• Making sex more comfortable. Sex should never hurt. Painful sex can indicate a sexually transmitted disease, endometriosis, fibroids, tiny genital cuts or the need for a lubricant.
  • Questions about sexually transmitted disease and contraception — yes, even at your age.
  • Perimenopause. The early stages of menopause usually begin in a woman’s late thirties. A simple blood work-up can indicate where you are in this 10-year process.
  • A referral to a sex therapist, marriage counselor or psychologist. Many sexual issues are best handled by a therapist. Don’t hesitate to ask for a referral.

Health-care providers, like doctors and nurses, are there to serve you. If you’re uncomfortable talking to the ones you have now, get new ones. On the other hand, we all have to educate our health-care providers about our unique sexuality, whether our practices are exotic or ordinary. If all patients teach their medical professionals about sex, all of us would be better off.


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When George W. Bush accepts his party’s nomination tonight, he will stand with the person he believes makes him a better candidate.

Selecting and keeping a partner in love and romance is a little like choosing a political running mate: You want someone who balances the ticket.

Just as VP nominee Dick Cheney, a former defense secretary, makes up for Bush’s observed weakness on international issues, partners in any walk of life ought not be carbon copies.

Differences between you and your mate bring new skills, ideas and talents to your team.

Consider these five pointers on creating a balanced relationship ticket:

  1. Agree on the big stuff.
  2. The Democrats and Republicans may talk about big tent philosophies, but they don’t ignore their party platforms. “Sharing core values provides a foundation of mutual interest for a good relationship,” says Kevin Gogin, a marriage, family and child counselor in San Francisco.

    Core values include everything from religious orientation to views on child-raising and life philosophies.

    Who’s neat or messy has nothing to do with core values, explains Carol Kaplan, a marriage and family counselor in Monterey, Calif. It’s like Felix and Oscar of Odd Couple fame. They get on each other’s nerves, but they agree on underlying politics, morals and ethics.

  3. Discuss issues together.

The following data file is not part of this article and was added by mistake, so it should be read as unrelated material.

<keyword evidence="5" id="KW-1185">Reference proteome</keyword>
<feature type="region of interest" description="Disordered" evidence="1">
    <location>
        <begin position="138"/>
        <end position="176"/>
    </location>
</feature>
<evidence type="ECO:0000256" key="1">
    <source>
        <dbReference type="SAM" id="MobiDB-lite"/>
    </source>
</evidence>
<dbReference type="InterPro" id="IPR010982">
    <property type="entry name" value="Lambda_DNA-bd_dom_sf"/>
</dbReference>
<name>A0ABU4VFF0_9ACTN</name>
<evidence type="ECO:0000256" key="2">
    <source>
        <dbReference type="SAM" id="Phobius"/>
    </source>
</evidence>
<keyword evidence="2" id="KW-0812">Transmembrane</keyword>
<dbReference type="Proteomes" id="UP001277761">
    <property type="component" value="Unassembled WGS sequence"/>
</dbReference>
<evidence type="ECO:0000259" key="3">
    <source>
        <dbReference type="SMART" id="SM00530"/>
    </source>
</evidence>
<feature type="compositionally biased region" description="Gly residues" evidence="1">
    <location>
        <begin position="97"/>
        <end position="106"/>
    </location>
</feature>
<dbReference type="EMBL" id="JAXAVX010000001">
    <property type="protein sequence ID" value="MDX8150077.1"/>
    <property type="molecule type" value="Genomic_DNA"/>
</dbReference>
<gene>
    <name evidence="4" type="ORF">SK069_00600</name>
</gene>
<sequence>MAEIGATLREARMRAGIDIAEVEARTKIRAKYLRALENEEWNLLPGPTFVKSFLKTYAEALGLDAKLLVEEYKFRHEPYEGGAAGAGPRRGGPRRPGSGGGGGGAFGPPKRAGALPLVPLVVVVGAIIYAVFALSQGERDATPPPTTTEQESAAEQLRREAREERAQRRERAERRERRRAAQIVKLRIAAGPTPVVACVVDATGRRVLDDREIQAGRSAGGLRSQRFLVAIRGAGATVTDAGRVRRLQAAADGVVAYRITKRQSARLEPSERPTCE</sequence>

4. Specialization in a relationship is terrific. But it only works so long as you include your partner in decision-making.

    You may be an expert on antiques, but your partner has to sit in that old chair every day. Your spouse handles all the finances, but you still ought to know where your retirement money is invested, the name of your mortgage company and the balances of your various accounts. Each has a vested interest in every decision.

  5. Enjoy togetherness and separateness.
  6. Couples with children know about specialization. He does laundry; she watches the kids. But your differences may even affect leisure time. When your spouse has to attend a networking event with business associates on a Friday night resist the temptation to tag along.

  7. Throw guilt and resentment out the window.
  8. Your partner cooks, cleans and does the dishes. You take out the trash. Before you feel guilty, look at the big picture. You also fix things around the house, oversee contractors and run the broken cars to the shop. Are you both happy with this arrangement? Talk about it.

    If there is an imbalance, real or perceived, someone is going to feel resentful. Bring those feelings out in the open.

  9. Don’t try to change your partner.
  10. It’s a mistake, Gogin says, to assume you share values with your partner if they’ve never been expressed. It is also unwise to hold out hope for a miraculous change in your significant other. If he’s a heavy drinker who stays out late, don’t expect his behavior to change after you marry.

    Negotiation is the alternative to change, says Kaplan. Your partner can learn to wash every dish he uses, even if deep down he’d rather let them pile up in the sink. That’s called a concession, not a change.

In the end, you may appreciate those quirky personality differences. The neatnik may need to loosen up, and the slob may need to straighten up. If you form a well-balanced ticket, you will always have something to learn from each other.